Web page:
Whiplash Palpation


By B.J. Erkan, L.M.P. , Bothell Integrated Health

Whiplash need not be one of those conditions, the treatment of which, doctors loathe overseeing.  After 18 years of treating whiplash I have had the opportunity to earn the respect of many referring physicians in the Bothell, Woodinvilee, Kenmore,  Mill Creek, Kirkland and Lynnwood.  Many physicians over the years have asked for my opinion on how to most effectively prescribe massage for a patient suffering from whiplash, which is why I decided to write this article.

Whiplash Patients’ Most Common Symptoms

When a patient comes to see you with whiplash, shortly after being involved in a motor vehicle accident (MVA), they will often be in a great deal of pain. Neck pain is the complaint you will hear most often. In addition to active neck pain, there are other structures commonly involved which will cause latent pain and will be very tender upon palpation.  It is not necessary for you to do a long and exhaustive exam; you need only focus on discerning which regions will require treatment.

The most complete RX possible for Whiplash

Many times MVA patients have shown up at our clinic with a prescription that is for cervicalgia or cervical sprain/strain alone (C – spr/str). After we do our thorough intake and palpation exam, we regularly find that most, if not all of the spinal muscles are indirectly involved in guarding. When the spinal muscles themselves are injured, and directly involved, they will be inflamed and tender when palpated.  In these cases, a more global diagnosis of  Cervico-Thoracic-Lumbar Sprain/strain (C-T-L spr/str) is helpful and will allow the attending therapist to treat all of the structures involved.  Addressing all involved structures is crucial in preventing habitual  neuro-muscular guarding resulting in long-term  postural dysfunction, which, if left untreated, can lead to a myriad of secondary of complaints.

The situation described above is understandable.  Almost all whiplash patients only have awareness of tightness of their posterior side. Pain and tightness in the back of the neck, the traps, and the spinals, are most often indicated by the patient.  The anterior body, lower spine, and peripheral structures involvement tends to be gated out of the patient’s awareness until palpated or until the primary complaints resolve.  Restoring the anterior/posterior muscle balance to address all structures involved will be one of  the therapist’s main goals.

This is only meant to be a cursory exam to aid in a more complete diagnosis.

The Most Important Points to palpate with Whiplash:

The Erector Spinae Group – Palpate bilaterally within patient’s tolerance.  With the patient prone or standing and bracing against the exam table palpate from the C1 all the way to the Sacrum. Palpation of this group alone often yields enough information to justify the diagnosis of C-T-L Spr/Str.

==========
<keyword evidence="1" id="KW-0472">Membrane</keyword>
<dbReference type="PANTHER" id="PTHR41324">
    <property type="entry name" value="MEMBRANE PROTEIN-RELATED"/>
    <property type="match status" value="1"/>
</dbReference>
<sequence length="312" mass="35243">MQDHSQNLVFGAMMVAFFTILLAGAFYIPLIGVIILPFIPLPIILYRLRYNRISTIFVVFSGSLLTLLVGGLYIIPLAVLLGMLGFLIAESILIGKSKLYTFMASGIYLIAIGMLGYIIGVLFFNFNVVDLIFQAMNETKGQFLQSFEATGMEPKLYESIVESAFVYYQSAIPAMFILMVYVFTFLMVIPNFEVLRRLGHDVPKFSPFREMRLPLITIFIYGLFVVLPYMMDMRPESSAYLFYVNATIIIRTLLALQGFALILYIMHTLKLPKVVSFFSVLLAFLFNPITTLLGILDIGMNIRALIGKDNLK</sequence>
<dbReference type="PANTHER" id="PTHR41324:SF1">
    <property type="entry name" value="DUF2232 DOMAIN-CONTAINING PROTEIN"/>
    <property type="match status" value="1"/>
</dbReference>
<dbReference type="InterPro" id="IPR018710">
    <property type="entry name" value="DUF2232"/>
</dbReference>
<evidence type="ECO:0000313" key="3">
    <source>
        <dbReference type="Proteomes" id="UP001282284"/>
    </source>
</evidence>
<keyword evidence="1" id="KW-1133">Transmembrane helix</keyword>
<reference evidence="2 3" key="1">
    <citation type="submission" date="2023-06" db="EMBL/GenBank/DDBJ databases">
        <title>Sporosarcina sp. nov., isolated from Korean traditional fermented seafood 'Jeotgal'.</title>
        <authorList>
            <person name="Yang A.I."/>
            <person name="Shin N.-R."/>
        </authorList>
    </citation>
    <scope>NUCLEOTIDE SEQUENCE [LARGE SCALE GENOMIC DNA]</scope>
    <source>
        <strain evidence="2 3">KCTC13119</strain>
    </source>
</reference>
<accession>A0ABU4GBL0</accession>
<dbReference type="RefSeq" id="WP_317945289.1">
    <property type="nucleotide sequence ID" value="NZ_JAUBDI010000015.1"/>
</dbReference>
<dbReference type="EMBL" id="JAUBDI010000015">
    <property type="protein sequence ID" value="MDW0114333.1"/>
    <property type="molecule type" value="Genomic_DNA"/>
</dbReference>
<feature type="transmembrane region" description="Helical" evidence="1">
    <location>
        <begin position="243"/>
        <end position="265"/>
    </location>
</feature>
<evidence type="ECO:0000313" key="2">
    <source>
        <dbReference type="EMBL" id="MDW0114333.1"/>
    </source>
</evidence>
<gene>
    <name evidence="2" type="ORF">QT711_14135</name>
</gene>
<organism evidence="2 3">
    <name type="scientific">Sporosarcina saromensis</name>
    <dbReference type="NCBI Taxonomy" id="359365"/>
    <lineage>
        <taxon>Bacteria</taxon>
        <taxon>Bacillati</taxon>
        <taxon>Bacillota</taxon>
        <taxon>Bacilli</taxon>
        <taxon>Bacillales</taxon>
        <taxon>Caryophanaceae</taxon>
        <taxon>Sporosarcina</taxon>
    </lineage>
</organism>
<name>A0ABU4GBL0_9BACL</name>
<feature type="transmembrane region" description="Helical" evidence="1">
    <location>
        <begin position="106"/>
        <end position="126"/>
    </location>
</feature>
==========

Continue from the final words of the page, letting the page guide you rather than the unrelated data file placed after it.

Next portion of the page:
SCMs –  Normally a little bit tender.  When involved in Cervical Acceleration/Deceleration (CAD) injuries they are usually extremely tender.

Optional points to palpate, time permitting:

Subscapularis insertion  –  Especially when patient was the driver and knew of the impending impact- most likely gripping the wheel fiercely o brace for impact.

Longus Colli – One of the most often overlooked structures by all practitioners.  The main culprit in reversing the cervical lordotic curve in whiplash.  Palpate with care.

The Scalenes – Ususally tight and almost always involved in guarding of the neck after trauma.

Pectoralis Minors – These tend to be tight and shortened on most people these days, probably due to time spent on computers, driving, etc.  With a cervical-thoracic injury due to a CAD the pectoralis minors tend to have an exaggerated guarding response.

Suboccipitals – Normally a little bit tender.  Again when involved in a CAD injury they are often extremely tender upon palpation.

Infraspinati – The antagonist to Subscapularis and is often guarded when the Subscap tendon is inflamed.

Trapezius – Normally people crave some pressure in the trap, but when injured or guarding post CAD injury they will only tolerate slight pressure.

Quadratus Lumborum and Mulitfidi – Muscle guarding in these structures can cause secondary symptoms.

Sacro-iliac Joints – Tender S.I. joints can be indicative of muscle guarding of the Glutes, Deep Lateral Rotators, and Ilio-Psoas.

Masseters/Temporali/TMJ – Often the muscles of the jaw are involved in post trauma guarding and symptoms from this guarding may not become apparent to the patient for 6 months to a year after the date of injury.  An interesting aside: the theory is that the jaw muscles contract to tighten the joints of the Temporal, Parietal, and Sphenoid bones to increase the integrity of the skull in preparation for impact.  Think of a person’s reaction to falling off a bicycle.

Feel free to refer the patient on the top 2 points and leave the more time consuming task to us.  We have a solid hour with the patient every appointment and are happy to serve you by doing a thorough palpation exam for your patient.

What should be the Frequency and Duration of the RX?

This is obviously your call.  Most often, patients are referred with prescriptions that call for a total number of treatments or for (x) treatments per week for (y) weeks.

I will post a couple of RXs here in the future.

Also we will post a couple of videos about this very topic.  It is our hope that these articles and videos will be informative and make your life easier.  We are here to render effective treatment for soft tissue injuries from whiplash for your patients.